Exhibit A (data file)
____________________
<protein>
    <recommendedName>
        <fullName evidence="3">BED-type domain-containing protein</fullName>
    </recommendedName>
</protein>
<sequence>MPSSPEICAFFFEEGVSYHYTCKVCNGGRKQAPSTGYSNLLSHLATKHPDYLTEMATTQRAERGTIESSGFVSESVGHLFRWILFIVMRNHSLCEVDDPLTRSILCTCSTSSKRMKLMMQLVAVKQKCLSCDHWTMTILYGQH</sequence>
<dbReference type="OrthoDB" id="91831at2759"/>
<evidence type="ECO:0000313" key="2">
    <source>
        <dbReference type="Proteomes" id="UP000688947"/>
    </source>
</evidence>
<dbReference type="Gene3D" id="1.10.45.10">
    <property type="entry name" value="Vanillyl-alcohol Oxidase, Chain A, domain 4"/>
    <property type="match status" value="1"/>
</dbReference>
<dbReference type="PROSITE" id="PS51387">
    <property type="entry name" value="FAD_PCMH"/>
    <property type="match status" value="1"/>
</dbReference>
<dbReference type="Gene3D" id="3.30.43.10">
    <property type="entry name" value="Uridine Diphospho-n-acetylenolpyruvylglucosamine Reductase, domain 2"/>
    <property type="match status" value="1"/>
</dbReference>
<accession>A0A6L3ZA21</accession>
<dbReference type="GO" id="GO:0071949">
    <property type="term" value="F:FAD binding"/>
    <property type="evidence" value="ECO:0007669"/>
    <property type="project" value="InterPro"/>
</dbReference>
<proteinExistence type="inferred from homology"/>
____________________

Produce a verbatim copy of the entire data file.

<protein>
    <recommendedName>
        <fullName evidence="3">BED-type domain-containing protein</fullName>
    </recommendedName>
</protein>
<sequence>MPSSPEICAFFFEEGVSYHYTCKVCNGGRKQAPSTGYSNLLSHLATKHPDYLTEMATTQRAERGTIESSGFVSESVGHLFRWILFIVMRNHSLCEVDDPLTRSILCTCSTSSKRMKLMMQLVAVKQKCLSCDHWTMTILYGQH</sequence>
<dbReference type="OrthoDB" id="91831at2759"/>
<evidence type="ECO:0000313" key="2">
    <source>
        <dbReference type="Proteomes" id="UP000688947"/>
    </source>
</evidence>
<dbReference type="Gene3D" id="1.10.45.10">
    <property type="entry name" value="Vanillyl-alcohol Oxidase, Chain A, domain 4"/>
    <property type="match status" value="1"/>
</dbReference>
<dbReference type="PROSITE" id="PS51387">
    <property type="entry name" value="FAD_PCMH"/>
    <property type="match status" value="1"/>
</dbReference>
<dbReference type="Gene3D" id="3.30.43.10">
    <property type="entry name" value="Uridine Diphospho-n-acetylenolpyruvylglucosamine Reductase, domain 2"/>
    <property type="match status" value="1"/>
</dbReference>
<accession>A0A6L3ZA21</accession>
<dbReference type="GO" id="GO:0071949">
    <property type="term" value="F:FAD binding"/>
    <property type="evidence" value="ECO:0007669"/>
    <property type="project" value="InterPro"/>
</dbReference>
<proteinExistence type="inferred from homology"/>